Welcome to Turtle Island Genealogy!
The genealogy of a Turtle Island tribe confirms oral traditions, discovery, occupation, and the continued use of a tribal territory by the descendants of a tribe from time immemorial to today.
Genetic genealogy determines YDNA and MTDNA clan lines in a tribe. Clan lineages pre-date foreign emigration to Turtle Island. DNA foreign to Turtle Island is called admixture DNA. Admixture DNA lineages were introduced to the Turtle Island gene pool a little over five hundred years ago.
Autosomal DNA determines a person’s relationship to clan lineages within a Turtle Island tribe. A clan is an extended family that includes parents, siblings, cousins, second cousins, aunts, uncles, and grandparents. Families that are related to each other, whether through marriage or as distant cousins, are members of the same clan. A genealogical relationship to a Turtle Island Tribe is inherent and it is not created by race, religion, or legislation.
DNA studies confirm people of Turtle Island ancestry descend from a single ancestral population that developed in isolation giving rise to MTDNA and YDNA haplogroups that are not found in any other population or continent outside of Turtle Island. Genetically Turtle Island is a continent that includes North America, South America, the Artic, Greenland and Pierre Miquelon.
Darrell (Dusty) Crawford
Darrell (Dusty) Crawford’s DNA results confirm his ancestors were in Turtle Island 17,000 years ago.
Darrell’s MTDNA Turtle Island haplogroup B2 clan lineage is in the Hohokam Tribe, the Mogollon Tribe, the Sinagua Tribe, the Anasazi Tribe, and the Mi’kmaq Tribe of Turtle Island.
Turtle Island MTDNA haplogroup B2 is traced back to four female ancestors in Turtle Island. This Turtle Island haplogroup is found in peak numbers on the east coast of Turtle Island.
Darrell’s published results showed 83% Turtle Island DNA, 10% European DNA, 5% East Asian DNA, 2% South Asian DNA and less than 1% African DNA.
A Turtle Island Tribe
A Turtle Island tribe consists of individuals, families and clans. A clan lineage is a YDNA or an MTDNA lineage in a tribe. A clan includes one’s siblings, parents, grandparents, aunts, uncles, and cousins.
Genealogy is inherent to a Turtle Island tribe. Membership in a Turtle Island tribe is through a kinship relationship to the tribe and not by race, religion or legislation.
Beothuk Tribe, Turtle Island, mtDNA Haplogroups
- Demasduit, mtDNA C, HVR1, 16223T, 16298C, 16325C, 16327T
- Nonosabasut, mtDNA X2a, HVR1, 16093C,16189C, 16213A, 16223T, 16278T
Demasduit and Kji Sagamaw Nonosabasut
Demasduit’s mtDNA Turtle Island clan lineage is in the Mi’kmaq Tribe and the Cherokee Tribe of Turtle Island. Indicating a kinship relationship and membership in the Great Law of Peace Council, Turtle Island.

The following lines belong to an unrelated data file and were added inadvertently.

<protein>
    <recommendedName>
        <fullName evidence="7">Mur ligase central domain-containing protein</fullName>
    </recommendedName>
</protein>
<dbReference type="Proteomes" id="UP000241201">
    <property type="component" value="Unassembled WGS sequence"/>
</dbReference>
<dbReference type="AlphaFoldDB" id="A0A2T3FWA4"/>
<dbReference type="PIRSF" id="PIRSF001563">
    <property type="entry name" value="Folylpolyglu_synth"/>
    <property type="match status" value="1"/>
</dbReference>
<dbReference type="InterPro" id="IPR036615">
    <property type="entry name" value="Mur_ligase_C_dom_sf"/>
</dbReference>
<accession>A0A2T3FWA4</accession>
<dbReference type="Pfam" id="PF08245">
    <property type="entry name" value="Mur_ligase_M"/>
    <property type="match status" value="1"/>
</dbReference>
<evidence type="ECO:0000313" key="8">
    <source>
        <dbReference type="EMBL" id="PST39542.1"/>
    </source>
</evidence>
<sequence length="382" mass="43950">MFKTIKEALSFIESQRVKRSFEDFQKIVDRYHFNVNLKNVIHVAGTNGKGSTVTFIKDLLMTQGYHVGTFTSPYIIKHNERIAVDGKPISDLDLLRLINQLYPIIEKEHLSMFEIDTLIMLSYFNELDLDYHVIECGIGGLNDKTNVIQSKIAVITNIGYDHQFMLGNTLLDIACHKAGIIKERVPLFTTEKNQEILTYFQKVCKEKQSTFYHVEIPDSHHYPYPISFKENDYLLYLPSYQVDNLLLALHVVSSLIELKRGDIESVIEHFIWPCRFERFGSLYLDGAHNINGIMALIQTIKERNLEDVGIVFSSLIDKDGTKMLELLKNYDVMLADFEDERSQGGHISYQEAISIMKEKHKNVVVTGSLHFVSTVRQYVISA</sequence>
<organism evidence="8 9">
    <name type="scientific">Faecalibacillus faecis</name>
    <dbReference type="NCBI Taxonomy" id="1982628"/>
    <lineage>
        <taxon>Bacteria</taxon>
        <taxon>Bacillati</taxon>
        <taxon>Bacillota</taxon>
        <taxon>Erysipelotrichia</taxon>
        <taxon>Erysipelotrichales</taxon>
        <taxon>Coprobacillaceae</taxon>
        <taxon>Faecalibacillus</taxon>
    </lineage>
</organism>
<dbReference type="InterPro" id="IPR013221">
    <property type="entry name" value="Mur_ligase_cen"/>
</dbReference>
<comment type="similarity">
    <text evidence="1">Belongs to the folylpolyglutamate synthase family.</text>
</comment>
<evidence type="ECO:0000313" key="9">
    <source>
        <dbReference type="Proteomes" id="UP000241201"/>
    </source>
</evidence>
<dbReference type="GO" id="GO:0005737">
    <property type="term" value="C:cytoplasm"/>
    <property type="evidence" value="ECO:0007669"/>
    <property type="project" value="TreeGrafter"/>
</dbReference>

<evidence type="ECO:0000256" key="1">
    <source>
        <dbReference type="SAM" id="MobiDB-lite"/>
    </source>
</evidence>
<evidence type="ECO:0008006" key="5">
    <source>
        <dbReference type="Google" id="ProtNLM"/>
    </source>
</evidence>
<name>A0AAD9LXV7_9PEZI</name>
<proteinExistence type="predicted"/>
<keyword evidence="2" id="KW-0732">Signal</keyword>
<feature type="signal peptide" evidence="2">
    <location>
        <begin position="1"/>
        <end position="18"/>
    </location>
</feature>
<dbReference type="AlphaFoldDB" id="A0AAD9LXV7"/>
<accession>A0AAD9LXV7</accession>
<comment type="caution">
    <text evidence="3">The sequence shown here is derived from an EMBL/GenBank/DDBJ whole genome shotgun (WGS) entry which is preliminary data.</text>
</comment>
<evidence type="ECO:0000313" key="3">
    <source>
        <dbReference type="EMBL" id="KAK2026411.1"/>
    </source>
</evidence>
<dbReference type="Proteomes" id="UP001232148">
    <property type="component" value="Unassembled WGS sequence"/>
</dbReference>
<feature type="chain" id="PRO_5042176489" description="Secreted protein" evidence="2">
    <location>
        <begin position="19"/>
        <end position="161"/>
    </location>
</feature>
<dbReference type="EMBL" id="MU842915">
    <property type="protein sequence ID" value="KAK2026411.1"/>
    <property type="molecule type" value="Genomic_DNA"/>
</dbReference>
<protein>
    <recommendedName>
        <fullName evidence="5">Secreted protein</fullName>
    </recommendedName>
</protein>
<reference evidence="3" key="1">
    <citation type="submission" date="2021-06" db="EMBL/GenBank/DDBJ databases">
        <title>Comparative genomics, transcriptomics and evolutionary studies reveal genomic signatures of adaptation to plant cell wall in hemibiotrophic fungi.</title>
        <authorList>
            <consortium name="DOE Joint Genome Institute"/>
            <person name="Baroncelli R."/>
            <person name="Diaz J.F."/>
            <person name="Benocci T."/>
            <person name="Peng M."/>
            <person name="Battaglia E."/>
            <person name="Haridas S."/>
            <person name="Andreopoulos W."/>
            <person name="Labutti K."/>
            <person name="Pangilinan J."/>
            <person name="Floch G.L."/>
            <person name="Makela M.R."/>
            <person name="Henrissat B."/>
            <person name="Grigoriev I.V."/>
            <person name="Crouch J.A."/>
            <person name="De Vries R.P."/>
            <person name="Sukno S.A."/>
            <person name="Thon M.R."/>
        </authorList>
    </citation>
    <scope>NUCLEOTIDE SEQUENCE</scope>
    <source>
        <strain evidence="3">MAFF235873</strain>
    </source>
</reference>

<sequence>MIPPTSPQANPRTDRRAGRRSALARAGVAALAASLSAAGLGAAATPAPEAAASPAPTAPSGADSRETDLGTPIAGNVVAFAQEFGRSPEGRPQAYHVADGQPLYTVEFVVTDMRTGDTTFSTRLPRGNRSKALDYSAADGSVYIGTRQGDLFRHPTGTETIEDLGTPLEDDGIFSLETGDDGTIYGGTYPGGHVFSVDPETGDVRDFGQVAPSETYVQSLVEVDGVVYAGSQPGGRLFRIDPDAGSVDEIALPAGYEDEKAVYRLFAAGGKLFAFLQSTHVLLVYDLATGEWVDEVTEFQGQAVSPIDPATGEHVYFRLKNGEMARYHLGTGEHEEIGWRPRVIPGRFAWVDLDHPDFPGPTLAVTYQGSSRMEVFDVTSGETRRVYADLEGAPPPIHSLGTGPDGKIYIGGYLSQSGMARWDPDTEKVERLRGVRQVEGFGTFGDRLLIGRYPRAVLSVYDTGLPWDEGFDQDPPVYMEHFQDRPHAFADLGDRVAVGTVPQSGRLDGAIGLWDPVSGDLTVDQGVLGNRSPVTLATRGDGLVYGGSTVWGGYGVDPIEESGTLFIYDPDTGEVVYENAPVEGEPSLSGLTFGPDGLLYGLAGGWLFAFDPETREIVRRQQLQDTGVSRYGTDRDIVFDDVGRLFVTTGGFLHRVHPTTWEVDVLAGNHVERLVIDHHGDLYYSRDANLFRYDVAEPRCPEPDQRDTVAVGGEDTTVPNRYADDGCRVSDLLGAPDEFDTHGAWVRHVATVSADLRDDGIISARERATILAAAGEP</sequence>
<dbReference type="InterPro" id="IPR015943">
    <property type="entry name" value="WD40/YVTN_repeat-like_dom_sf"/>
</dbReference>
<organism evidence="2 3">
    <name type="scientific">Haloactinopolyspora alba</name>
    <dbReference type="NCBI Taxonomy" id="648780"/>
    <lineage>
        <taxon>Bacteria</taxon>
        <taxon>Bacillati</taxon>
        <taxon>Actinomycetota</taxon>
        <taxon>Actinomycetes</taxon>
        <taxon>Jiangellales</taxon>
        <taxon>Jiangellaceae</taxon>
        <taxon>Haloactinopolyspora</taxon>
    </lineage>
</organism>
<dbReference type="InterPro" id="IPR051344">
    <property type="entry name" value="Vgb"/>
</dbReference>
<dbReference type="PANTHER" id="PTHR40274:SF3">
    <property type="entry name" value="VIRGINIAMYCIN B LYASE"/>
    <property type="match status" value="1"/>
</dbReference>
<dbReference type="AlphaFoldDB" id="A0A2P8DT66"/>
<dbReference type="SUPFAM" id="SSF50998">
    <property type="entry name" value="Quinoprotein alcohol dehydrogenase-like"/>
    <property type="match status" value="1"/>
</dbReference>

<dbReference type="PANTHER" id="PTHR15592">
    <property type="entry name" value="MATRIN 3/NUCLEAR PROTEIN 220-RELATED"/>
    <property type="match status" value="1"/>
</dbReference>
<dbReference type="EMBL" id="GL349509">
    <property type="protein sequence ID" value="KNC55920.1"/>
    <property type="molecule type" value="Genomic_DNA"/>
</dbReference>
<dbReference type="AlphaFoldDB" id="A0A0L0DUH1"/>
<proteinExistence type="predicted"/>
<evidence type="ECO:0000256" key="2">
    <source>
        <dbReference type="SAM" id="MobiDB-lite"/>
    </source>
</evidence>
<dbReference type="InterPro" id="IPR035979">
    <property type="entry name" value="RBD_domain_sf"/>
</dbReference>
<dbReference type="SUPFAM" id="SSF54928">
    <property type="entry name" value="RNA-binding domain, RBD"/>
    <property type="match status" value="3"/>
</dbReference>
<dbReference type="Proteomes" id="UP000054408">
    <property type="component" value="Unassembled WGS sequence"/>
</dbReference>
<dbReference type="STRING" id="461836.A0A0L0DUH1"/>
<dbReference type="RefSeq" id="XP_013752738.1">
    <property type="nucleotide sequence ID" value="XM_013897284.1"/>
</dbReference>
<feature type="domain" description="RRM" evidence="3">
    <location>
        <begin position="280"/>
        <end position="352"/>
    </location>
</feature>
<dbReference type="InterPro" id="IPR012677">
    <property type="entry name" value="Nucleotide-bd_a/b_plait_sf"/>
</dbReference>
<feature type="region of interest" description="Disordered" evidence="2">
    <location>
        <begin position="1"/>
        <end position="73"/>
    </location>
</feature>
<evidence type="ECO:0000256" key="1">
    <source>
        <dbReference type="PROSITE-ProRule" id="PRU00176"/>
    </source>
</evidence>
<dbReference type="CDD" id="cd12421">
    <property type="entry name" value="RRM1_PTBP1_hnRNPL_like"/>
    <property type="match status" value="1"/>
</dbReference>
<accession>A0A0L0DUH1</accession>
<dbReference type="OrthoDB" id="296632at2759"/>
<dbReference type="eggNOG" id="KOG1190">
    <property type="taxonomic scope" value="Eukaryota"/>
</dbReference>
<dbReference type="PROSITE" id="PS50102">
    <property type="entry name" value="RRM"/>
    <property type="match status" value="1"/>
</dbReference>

Nonosabasut’s mtDNA Turtle Island clan lineage is in the Mi’kmaq Tribe, Chippawa Tribe and Kiowa Tribe of Turtle Island. Indicating a kinship relationship and membership in the Great Law of Peace Council, Turtle Island.
1819 Murder of Kji Sagamaw Nonosabasut, Beothuk Tribe
John Peyton junior and his gang of men kidnapped a family of the Beothuk Tribe and held the women and children against their will. One of the women held was Demasduit. Her husband Nonosabasut, Kji Sagamaw, Beothuk Tribe, Turtle Island, presented the tip of a pine branch, a symbol of peace, and asked John Peyton and his gang of men to release his wife, Demasduit.
John Peyton and his gang of men ignored the representation of the Great Law of Peace shown to them and in return murdered Nonosabasut. The gang of foreign men were never held accountable by the English Court for kidnapping Demasduit, or the murder of Nonosabasut and their baby. It is unknown if the women were violated by John Peyton and his gang of men.
In 1828, another foreigner to Turtle Island, William Cormack, robbed the grave of the family and took the families’ remains to Scotland. kji’keptan, Mi’sel Joe, Mi’kmaq Tribe, along with the support of other Turtle Island Chiefs, repatriated the families’ skeletons from Scotland to Mi’kma’ki, Turtle Island in 2015.
Ȟoká Psíče Húŋkešni, (Chief Sitting Bull)
Ȟoká Psíče Húŋkešni, Chief Sitting Bull, 1837-1890, Lakota Tribe, Turtle Island, Honkpapa for the Lakota and Sioux of the Great Council. The great grandson of Chief Sitting Bull, Ernie LaPointe DNA test results confirm his direct descent from his great grandfather.
Ernie tested his DNA in his efforts to have his grandfather’s remains repatriated. Sitting Bull was killed by Indian Agency police on the Standing Rock Indian Reservation to stop him from joining the Ghost Dance.